— Days Without Shea —

by Kingman on September 8 at 9:45AM
Shea Stadium welcome sign
We didn't go to Shea Stadium this weekend. The Kingman clan was supposed to attend Sunday, then they switched the day game to a night game and we switched tickets. Long story that I will post about sometime.

If you watched any of the games, you noticed a fair amount of empty seats, especially Friday night. NY Crains had an article about the lack of a sellout for the Phillies/Mets series.

Of course, the U.S. Open probably helped to keep some fans away. But even so, the announced 47,000 attendance for last Friday's game is misleading. Those are tickets sold, not turnstiles turned. The empty seats are the result of modern ticket selling - force folks to buy season packages and plans for certain perks (new stadium guarantees, post-season tix, etc.) and you will end up with some empty rows.

I noticed the same thing in Citizen's Park last week, when the Mets were in Philadelphia. The stadium was full..except behind home plate. There, the most expensive seats were empty for much of  the game.

When asked why CitiField would have 13,000 less seats than Shea Stadium, Jeff Wilpon said those excess seats often went empty anyway, thus insinuating that the goal for Citi Field was to always have full houses. Once the thrill wears off, however, the fact is there will be empty seats aplenty, as the TICKETS for those seats will go unused. The price you pay for cutting out loyal fans.

Here's the Crains article...

The Mets-Phillies rivalry this weekend is leading off with weaker ticket sales than the last time the teams faced off at Shea Stadium.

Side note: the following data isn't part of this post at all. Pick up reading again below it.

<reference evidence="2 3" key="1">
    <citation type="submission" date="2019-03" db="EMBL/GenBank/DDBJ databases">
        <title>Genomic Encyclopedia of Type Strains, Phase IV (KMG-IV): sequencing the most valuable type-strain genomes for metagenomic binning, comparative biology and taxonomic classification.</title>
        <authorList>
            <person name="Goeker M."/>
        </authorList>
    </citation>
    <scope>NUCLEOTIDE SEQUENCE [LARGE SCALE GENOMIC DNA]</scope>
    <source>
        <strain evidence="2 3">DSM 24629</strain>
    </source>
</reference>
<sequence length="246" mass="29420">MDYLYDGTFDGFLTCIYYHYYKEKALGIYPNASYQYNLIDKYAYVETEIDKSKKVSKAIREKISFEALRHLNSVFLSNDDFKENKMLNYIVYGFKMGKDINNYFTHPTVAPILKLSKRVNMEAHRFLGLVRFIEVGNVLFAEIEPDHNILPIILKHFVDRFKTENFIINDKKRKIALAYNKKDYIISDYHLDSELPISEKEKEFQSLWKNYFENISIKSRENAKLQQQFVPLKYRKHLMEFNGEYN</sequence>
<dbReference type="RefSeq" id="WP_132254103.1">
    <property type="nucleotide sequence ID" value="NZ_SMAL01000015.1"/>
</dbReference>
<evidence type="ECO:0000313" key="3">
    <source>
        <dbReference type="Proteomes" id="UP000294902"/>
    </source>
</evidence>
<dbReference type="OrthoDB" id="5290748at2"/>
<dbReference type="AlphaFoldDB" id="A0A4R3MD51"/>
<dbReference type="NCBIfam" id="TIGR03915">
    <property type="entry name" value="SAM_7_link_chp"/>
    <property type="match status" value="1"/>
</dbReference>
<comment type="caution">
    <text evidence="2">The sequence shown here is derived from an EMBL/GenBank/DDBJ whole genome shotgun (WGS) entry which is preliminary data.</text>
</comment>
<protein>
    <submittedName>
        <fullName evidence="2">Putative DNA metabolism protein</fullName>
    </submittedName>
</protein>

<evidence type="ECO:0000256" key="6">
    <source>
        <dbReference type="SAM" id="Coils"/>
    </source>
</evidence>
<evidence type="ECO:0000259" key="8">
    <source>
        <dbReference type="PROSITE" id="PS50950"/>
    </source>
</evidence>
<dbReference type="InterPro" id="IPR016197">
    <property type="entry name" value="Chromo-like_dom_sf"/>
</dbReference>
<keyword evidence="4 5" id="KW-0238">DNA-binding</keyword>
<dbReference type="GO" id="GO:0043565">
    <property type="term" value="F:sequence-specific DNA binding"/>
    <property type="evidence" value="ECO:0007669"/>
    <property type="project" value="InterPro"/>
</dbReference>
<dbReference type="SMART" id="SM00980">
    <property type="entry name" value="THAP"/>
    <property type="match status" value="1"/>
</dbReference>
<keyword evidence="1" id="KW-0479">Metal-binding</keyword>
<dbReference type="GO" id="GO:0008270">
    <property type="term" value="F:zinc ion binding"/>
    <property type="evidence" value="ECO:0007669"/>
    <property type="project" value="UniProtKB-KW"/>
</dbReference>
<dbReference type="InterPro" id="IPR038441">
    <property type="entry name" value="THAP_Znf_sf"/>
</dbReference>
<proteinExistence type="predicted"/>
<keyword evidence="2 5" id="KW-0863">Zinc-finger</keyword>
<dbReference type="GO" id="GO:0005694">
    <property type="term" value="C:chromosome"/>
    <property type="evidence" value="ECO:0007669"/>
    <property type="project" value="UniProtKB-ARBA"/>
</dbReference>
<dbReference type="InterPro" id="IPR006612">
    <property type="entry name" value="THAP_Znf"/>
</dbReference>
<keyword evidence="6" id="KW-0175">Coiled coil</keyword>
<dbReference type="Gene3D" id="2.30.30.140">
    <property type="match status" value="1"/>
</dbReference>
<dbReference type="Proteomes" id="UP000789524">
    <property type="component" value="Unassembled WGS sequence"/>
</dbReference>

Only 47,000 tickets have been sold in advance of Friday night’s game with an average of about 51,000 sold for the total three-game series.

That number is surprisingly low compared to July’s series between the rival New York Mets and Philadelphia Phillies when 55,000 tickets were sold for the first game by opening night. Ticket sales for that entire series averaged 53,000, a number driven by the Mets’ 10-game winning streak.

But with the Mets now leading the Phillies by three games after several weeks of close competition topped off by a four-game winning streak, ticket sales for the September series are comparably lukewarm. Depending on last minute sales, Friday’s attendance will likely fall below the 51,000 average for home games in a season of record-high ticket sales at Shea.

This season the Mets have brought in over 4 million fans for the first time in the stadium’s 44-year history, a 40% increase from three years ago.

“The numbers for Friday’s game are certainly lower than one might expect, but there’s also less disposable income for average fans right now,” said Wayne McDonnell, an assistant professor of sports management at New York University. “The start of the NFL season has a lot of New York sports fans excited this year, and others are probably waiting to see about post-season tickets and what they might have to save for October if the Mets make it [to the playoffs]. You also have to consider the state of the economy with lower to middle-income families sending their kids back to school.”

Though none of the three Mets-Phillies games have sold out, the rest of the weekend is fairing better with 54,000 tickets sold for Saturday’s game and 53,000 for Sunday’s game.

[September 8, 2008 4:24 PM]  |  link  |  reply
Anonymous said

Those numbers are mind-boggling: 4 million fans! Average attendance of 51,000! Holy cow! Remember, the Mets didn't reach 2 million fans in any season at Shea until 1970, when they were the defending World Series champions. Ironic - just as the demand for seats has never been greater, the Mets are about to cut their capacity by 13,000 seats.

[September 8, 2008 9:13 PM]  |  link  |  reply
Mets Police said

Sunday was a clusterfrak - the people with Sunday day game tickets got a night game, and the day game went to Saturday people.

I didn't use my Sunday tickets because it was a night game. The NFL keeps people away.

On TV the stands looked full for the nightcap. My ticket partner used our seats and was surprised at how full it was.

4 million is impressive - yet having worked there in 1987, the crowds seemed bigger then. It might be the inflation due to "paid" attendance - wouldn't surprise me if more actual humans saw a game in 1987.

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